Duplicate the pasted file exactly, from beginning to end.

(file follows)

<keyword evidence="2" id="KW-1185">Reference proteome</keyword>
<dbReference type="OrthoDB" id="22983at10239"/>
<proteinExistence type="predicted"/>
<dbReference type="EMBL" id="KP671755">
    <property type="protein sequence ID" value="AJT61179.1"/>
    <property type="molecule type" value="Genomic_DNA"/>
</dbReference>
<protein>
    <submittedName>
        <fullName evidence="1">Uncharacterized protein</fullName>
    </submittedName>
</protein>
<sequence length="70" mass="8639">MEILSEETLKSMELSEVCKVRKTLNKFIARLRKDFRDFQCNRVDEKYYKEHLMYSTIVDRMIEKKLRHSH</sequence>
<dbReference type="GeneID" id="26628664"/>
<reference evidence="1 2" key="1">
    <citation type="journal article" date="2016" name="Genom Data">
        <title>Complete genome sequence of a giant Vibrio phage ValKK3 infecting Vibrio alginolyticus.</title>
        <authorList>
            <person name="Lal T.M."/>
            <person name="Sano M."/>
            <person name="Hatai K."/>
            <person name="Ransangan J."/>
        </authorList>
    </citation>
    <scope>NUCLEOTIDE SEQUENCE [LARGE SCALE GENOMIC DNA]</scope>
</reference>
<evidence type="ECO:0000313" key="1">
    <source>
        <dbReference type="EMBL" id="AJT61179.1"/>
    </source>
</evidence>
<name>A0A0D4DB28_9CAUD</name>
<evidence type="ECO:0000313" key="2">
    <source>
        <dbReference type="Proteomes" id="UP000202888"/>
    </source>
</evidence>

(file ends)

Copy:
<keyword evidence="2" id="KW-1185">Reference proteome</keyword>
<dbReference type="OrthoDB" id="22983at10239"/>
<proteinExistence type="predicted"/>
<dbReference type="EMBL" id="KP671755">
    <property type="protein sequence ID" value="AJT61179.1"/>
    <property type="molecule type" value="Genomic_DNA"/>
</dbReference>
<protein>
    <submittedName>
        <fullName evidence="1">Uncharacterized protein</fullName>
    </submittedName>
</protein>
<sequence length="70" mass="8639">MEILSEETLKSMELSEVCKVRKTLNKFIARLRKDFRDFQCNRVDEKYYKEHLMYSTIVDRMIEKKLRHSH</sequence>
<dbReference type="GeneID" id="26628664"/>
<reference evidence="1 2" key="1">
    <citation type="journal article" date="2016" name="Genom Data">
        <title>Complete genome sequence of a giant Vibrio phage ValKK3 infecting Vibrio alginolyticus.</title>
        <authorList>
            <person name="Lal T.M."/>
            <person name="Sano M."/>
            <person name="Hatai K."/>
            <person name="Ransangan J."/>
        </authorList>
    </citation>
    <scope>NUCLEOTIDE SEQUENCE [LARGE SCALE GENOMIC DNA]</scope>
</reference>
<evidence type="ECO:0000313" key="1">
    <source>
        <dbReference type="EMBL" id="AJT61179.1"/>
    </source>
</evidence>
<name>A0A0D4DB28_9CAUD</name>
<evidence type="ECO:0000313" key="2">
    <source>
        <dbReference type="Proteomes" id="UP000202888"/>
    </source>
</evidence>